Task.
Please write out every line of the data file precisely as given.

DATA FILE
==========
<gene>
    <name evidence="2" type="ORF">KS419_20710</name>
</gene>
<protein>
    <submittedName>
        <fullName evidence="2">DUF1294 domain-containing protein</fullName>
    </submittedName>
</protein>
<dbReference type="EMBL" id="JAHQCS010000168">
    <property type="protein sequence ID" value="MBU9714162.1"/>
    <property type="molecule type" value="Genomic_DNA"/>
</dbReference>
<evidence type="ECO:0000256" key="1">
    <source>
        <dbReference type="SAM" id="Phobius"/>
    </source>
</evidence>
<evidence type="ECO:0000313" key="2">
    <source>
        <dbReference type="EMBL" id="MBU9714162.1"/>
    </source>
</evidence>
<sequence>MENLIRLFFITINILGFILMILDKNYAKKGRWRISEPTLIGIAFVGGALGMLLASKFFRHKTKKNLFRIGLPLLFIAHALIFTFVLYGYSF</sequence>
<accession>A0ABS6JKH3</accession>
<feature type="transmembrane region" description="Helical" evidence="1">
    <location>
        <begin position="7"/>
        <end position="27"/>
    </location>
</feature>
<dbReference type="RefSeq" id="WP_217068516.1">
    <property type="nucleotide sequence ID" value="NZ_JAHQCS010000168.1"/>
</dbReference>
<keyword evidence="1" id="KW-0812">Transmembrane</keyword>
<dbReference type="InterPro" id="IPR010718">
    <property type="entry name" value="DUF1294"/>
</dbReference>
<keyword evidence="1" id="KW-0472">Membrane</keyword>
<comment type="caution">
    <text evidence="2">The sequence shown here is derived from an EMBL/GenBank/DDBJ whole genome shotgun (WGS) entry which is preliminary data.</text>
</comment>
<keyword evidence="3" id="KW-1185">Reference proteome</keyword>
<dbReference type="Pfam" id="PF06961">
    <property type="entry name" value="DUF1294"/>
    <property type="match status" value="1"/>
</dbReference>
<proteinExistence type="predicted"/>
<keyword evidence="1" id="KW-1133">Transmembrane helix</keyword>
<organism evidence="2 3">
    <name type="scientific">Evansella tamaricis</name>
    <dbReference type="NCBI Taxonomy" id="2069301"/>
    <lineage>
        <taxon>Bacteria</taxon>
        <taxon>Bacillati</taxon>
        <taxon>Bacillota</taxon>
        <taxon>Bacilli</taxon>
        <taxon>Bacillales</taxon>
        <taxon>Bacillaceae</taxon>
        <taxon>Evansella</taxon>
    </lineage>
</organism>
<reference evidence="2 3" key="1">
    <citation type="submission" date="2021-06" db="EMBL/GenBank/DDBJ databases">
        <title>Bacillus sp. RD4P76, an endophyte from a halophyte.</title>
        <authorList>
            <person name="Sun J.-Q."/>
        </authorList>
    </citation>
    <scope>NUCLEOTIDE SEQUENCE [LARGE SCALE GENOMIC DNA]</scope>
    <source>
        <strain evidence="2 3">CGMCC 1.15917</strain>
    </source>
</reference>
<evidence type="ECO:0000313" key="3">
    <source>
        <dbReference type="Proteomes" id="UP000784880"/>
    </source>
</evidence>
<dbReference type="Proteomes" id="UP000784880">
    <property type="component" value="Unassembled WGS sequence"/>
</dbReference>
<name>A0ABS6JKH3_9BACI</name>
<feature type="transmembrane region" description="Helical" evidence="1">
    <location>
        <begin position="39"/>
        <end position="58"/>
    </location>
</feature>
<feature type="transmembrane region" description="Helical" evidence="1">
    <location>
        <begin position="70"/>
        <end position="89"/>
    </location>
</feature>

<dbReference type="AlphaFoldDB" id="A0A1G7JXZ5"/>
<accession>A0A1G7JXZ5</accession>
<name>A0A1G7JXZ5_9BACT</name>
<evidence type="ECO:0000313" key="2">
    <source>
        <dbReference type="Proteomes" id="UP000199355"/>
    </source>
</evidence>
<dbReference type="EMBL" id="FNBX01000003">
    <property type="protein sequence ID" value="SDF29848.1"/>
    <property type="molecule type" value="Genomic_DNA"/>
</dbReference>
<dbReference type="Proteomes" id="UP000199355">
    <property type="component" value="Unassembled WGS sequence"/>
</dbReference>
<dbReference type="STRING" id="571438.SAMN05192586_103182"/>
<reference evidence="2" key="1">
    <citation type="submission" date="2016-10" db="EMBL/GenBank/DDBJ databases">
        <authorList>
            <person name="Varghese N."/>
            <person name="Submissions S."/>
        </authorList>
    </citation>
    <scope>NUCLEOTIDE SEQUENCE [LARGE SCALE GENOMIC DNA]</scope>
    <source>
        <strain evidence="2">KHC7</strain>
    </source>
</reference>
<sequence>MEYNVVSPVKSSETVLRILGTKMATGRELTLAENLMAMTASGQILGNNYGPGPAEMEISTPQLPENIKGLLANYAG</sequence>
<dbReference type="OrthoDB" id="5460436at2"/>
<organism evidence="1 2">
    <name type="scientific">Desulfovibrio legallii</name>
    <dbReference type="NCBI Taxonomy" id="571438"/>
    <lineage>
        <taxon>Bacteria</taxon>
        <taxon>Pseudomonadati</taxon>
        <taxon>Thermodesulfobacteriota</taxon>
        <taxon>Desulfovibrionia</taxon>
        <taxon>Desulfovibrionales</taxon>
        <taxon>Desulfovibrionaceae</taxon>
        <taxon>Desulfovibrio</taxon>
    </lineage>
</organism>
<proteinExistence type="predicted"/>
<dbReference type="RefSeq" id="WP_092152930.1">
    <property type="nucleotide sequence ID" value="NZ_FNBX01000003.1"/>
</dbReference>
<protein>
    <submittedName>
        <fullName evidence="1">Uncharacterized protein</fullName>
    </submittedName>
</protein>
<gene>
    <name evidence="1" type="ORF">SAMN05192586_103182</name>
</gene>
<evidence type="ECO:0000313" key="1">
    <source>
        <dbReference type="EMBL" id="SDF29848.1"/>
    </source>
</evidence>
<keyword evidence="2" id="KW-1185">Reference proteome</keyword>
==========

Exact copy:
<gene>
    <name evidence="2" type="ORF">KS419_20710</name>
</gene>
<protein>
    <submittedName>
        <fullName evidence="2">DUF1294 domain-containing protein</fullName>
    </submittedName>
</protein>
<dbReference type="EMBL" id="JAHQCS010000168">
    <property type="protein sequence ID" value="MBU9714162.1"/>
    <property type="molecule type" value="Genomic_DNA"/>
</dbReference>
<evidence type="ECO:0000256" key="1">
    <source>
        <dbReference type="SAM" id="Phobius"/>
    </source>
</evidence>
<evidence type="ECO:0000313" key="2">
    <source>
        <dbReference type="EMBL" id="MBU9714162.1"/>
    </source>
</evidence>
<sequence>MENLIRLFFITINILGFILMILDKNYAKKGRWRISEPTLIGIAFVGGALGMLLASKFFRHKTKKNLFRIGLPLLFIAHALIFTFVLYGYSF</sequence>
<accession>A0ABS6JKH3</accession>
<feature type="transmembrane region" description="Helical" evidence="1">
    <location>
        <begin position="7"/>
        <end position="27"/>
    </location>
</feature>
<dbReference type="RefSeq" id="WP_217068516.1">
    <property type="nucleotide sequence ID" value="NZ_JAHQCS010000168.1"/>
</dbReference>
<keyword evidence="1" id="KW-0812">Transmembrane</keyword>
<dbReference type="InterPro" id="IPR010718">
    <property type="entry name" value="DUF1294"/>
</dbReference>
<keyword evidence="1" id="KW-0472">Membrane</keyword>
<comment type="caution">
    <text evidence="2">The sequence shown here is derived from an EMBL/GenBank/DDBJ whole genome shotgun (WGS) entry which is preliminary data.</text>
</comment>
<keyword evidence="3" id="KW-1185">Reference proteome</keyword>
<dbReference type="Pfam" id="PF06961">
    <property type="entry name" value="DUF1294"/>
    <property type="match status" value="1"/>
</dbReference>
<proteinExistence type="predicted"/>
<keyword evidence="1" id="KW-1133">Transmembrane helix</keyword>
<organism evidence="2 3">
    <name type="scientific">Evansella tamaricis</name>
    <dbReference type="NCBI Taxonomy" id="2069301"/>
    <lineage>
        <taxon>Bacteria</taxon>
        <taxon>Bacillati</taxon>
        <taxon>Bacillota</taxon>
        <taxon>Bacilli</taxon>
        <taxon>Bacillales</taxon>
        <taxon>Bacillaceae</taxon>
        <taxon>Evansella</taxon>
    </lineage>
</organism>
<reference evidence="2 3" key="1">
    <citation type="submission" date="2021-06" db="EMBL/GenBank/DDBJ databases">
        <title>Bacillus sp. RD4P76, an endophyte from a halophyte.</title>
        <authorList>
            <person name="Sun J.-Q."/>
        </authorList>
    </citation>
    <scope>NUCLEOTIDE SEQUENCE [LARGE SCALE GENOMIC DNA]</scope>
    <source>
        <strain evidence="2 3">CGMCC 1.15917</strain>
    </source>
</reference>
<evidence type="ECO:0000313" key="3">
    <source>
        <dbReference type="Proteomes" id="UP000784880"/>
    </source>
</evidence>
<dbReference type="Proteomes" id="UP000784880">
    <property type="component" value="Unassembled WGS sequence"/>
</dbReference>
<name>A0ABS6JKH3_9BACI</name>
<feature type="transmembrane region" description="Helical" evidence="1">
    <location>
        <begin position="39"/>
        <end position="58"/>
    </location>
</feature>
<feature type="transmembrane region" description="Helical" evidence="1">
    <location>
        <begin position="70"/>
        <end position="89"/>
    </location>
</feature>

<dbReference type="AlphaFoldDB" id="A0A1G7JXZ5"/>
<accession>A0A1G7JXZ5</accession>
<name>A0A1G7JXZ5_9BACT</name>
<evidence type="ECO:0000313" key="2">
    <source>
        <dbReference type="Proteomes" id="UP000199355"/>
    </source>
</evidence>
<dbReference type="EMBL" id="FNBX01000003">
    <property type="protein sequence ID" value="SDF29848.1"/>
    <property type="molecule type" value="Genomic_DNA"/>
</dbReference>
<dbReference type="Proteomes" id="UP000199355">
    <property type="component" value="Unassembled WGS sequence"/>
</dbReference>
<dbReference type="STRING" id="571438.SAMN05192586_103182"/>
<reference evidence="2" key="1">
    <citation type="submission" date="2016-10" db="EMBL/GenBank/DDBJ databases">
        <authorList>
            <person name="Varghese N."/>
            <person name="Submissions S."/>
        </authorList>
    </citation>
    <scope>NUCLEOTIDE SEQUENCE [LARGE SCALE GENOMIC DNA]</scope>
    <source>
        <strain evidence="2">KHC7</strain>
    </source>
</reference>
<sequence>MEYNVVSPVKSSETVLRILGTKMATGRELTLAENLMAMTASGQILGNNYGPGPAEMEISTPQLPENIKGLLANYAG</sequence>
<dbReference type="OrthoDB" id="5460436at2"/>
<organism evidence="1 2">
    <name type="scientific">Desulfovibrio legallii</name>
    <dbReference type="NCBI Taxonomy" id="571438"/>
    <lineage>
        <taxon>Bacteria</taxon>
        <taxon>Pseudomonadati</taxon>
        <taxon>Thermodesulfobacteriota</taxon>
        <taxon>Desulfovibrionia</taxon>
        <taxon>Desulfovibrionales</taxon>
        <taxon>Desulfovibrionaceae</taxon>
        <taxon>Desulfovibrio</taxon>
    </lineage>
</organism>
<proteinExistence type="predicted"/>
<dbReference type="RefSeq" id="WP_092152930.1">
    <property type="nucleotide sequence ID" value="NZ_FNBX01000003.1"/>
</dbReference>
<protein>
    <submittedName>
        <fullName evidence="1">Uncharacterized protein</fullName>
    </submittedName>
</protein>
<gene>
    <name evidence="1" type="ORF">SAMN05192586_103182</name>
</gene>
<evidence type="ECO:0000313" key="1">
    <source>
        <dbReference type="EMBL" id="SDF29848.1"/>
    </source>
</evidence>
<keyword evidence="2" id="KW-1185">Reference proteome</keyword>